Akureyri Art Museum, Akureyri, Iceland

My work has questioned the relationship between language and objects, especially art objects, for the last several years. In the work included in this packet comes entirely from one of my most recent exhibitions. It is exemplary, I think, of the direction I’m moving. The exhibition was at the Akureyri Museum of Art in Akureyri, Iceland. All works were made in 2007.

The materials and images I have used for years, and the ones included in this packet, are all referents to language. They include books, alphabet soup, and text itself. The objects I make refer to art historical movements and works. I am influenced a great deal by Minimalism as the Minimalist artists were making objects that were to be seen as nothing but art-objects, by citing their works, but by using language-based materials, I create a parallel between art object and language, objects themselves becoming signifiers like words, that together, become a sentence or paragraph or poem. I have, of late, become interested in my cultural roots in Utah where landscape is important on many levels. It is important politically, geographically, culturally, economically, and as an important cultural and art historical symbol. My show in Akureyri became a conceptual landscape based both on my Utah identity, but also on the Icelandic landscape. An important note to this is that Haldor Laxness is a Nobel Prize winning author from Iceland who wrote a book called Paradise Reclaimed. This book is about Icelanders who emigrated to Utah after converting to Mormonism.

Tyrfingar is the name of the exhibition, it means Soddings. The name and the form both refer to traditional Icelandic houses that are built of stacked sod. The form, a rectangular form measuring 86”x64”x30” also refers to the art-object sculptures of the Minimalists. The stacked sod, in this case, however is stacked books. The books are held together by gravity and friction and were assembled in the gallery space.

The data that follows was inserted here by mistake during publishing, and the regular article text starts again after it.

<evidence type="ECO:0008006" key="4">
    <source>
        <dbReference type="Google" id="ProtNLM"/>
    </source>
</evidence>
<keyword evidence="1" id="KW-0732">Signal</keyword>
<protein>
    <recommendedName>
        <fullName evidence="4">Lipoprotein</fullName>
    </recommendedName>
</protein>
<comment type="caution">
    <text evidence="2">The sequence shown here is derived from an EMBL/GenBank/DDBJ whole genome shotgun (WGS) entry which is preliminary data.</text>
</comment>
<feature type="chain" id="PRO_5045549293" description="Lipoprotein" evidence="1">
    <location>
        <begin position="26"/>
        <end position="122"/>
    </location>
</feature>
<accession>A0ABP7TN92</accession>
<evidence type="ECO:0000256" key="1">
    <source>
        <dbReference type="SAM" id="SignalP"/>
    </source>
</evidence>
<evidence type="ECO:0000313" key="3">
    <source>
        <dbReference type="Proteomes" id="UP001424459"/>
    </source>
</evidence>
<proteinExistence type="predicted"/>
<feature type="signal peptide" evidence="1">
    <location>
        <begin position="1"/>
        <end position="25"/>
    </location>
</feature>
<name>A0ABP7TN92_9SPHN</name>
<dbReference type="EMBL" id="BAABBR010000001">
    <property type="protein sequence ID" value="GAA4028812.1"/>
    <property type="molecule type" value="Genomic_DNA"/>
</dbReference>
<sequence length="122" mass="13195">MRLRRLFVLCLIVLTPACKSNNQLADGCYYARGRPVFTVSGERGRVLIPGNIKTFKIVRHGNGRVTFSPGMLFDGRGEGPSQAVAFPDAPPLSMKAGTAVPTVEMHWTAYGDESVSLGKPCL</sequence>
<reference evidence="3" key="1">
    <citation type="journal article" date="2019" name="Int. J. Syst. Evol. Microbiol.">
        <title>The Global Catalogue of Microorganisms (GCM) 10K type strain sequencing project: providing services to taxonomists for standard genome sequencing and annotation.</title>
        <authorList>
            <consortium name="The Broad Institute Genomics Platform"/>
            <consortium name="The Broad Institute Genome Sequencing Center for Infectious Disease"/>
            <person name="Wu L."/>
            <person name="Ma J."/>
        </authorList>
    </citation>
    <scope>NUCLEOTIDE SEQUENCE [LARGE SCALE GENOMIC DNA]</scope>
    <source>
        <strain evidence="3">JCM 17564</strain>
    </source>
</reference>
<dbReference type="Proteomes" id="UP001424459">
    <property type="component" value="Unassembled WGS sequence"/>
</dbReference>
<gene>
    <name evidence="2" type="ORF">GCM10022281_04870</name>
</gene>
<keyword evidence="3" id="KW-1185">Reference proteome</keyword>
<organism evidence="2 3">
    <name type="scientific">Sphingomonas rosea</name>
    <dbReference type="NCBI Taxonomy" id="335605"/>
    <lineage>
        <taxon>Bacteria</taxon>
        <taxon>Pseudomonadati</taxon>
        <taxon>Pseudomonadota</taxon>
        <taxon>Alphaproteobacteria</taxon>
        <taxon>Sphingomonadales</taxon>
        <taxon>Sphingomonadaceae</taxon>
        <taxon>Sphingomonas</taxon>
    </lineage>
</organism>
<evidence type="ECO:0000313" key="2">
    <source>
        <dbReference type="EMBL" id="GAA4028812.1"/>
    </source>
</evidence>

Horizon. In this work I create a conceptual horizon that surrounds the entire exhibition. It is a simple line formed of arrows and words that are a direct progression of synonyms. I start with the word horizon and look it up in a thesaurus and write a synonym directly on the wall, separated from horizon by an arrow. I continue to write the synonym of the word I have just written until I have written over three thousand words and circumvented the entire gallery space and exhibition and I have arrived at last at the word horizon. The third work is a 86”x86” digital print comprised of 64 grey squares. Each square is filled with a different density of text. The text says either “right slant, left slant, horizontal, or vertical.” The words refer to the direction the text is written. Each square has one to four layers of text that create different densities of grey. This piece refers to the line drawings described by Sol Lewitt. I call it Fields.

The fourth is a 72” diameter circle of pasta letters painted black and placed on the floor of the gallery. This piece refers to Ad Rienhart’s black paintings and to Damien Hirst’s fly painting as well as works by Minimalist Karl Andre. I call it Beach after the volcanic black sand beaches of Iceland.

The last is a video installation called A Reduction of Meaning: Admirals in Collision. This work is a 32 minute loop where I place books in a front-loader washing machine, insert quarters and soap, let the cycle run, then remove the pulp. This work has many meanings starting with the treatment of books as signifiers of language as objects, including references to humanity against nature, and referring to art historical paintings of boats on a stormy sea. The name is a play on linguistic theories and deconstruction, emphasizing both that the meaning is derived from the destruction of the objects, but also, that all the physical properties remain the same, just in a different form. The amount of glue, paper, cardboard, and ink remains constant, it has simply been reorganized, so the content, theoretically remains the same.

So the landscape is complete. It has a horizon, a building (that also become sedimentary strata), a beach, some fields, and some boats in a stormy sea. The landscape is at once a cultural signifier of Utah, and of Iceland and the bond between the two places; a installation of minimalist artworks, and a meta-commentary on the state of art itself.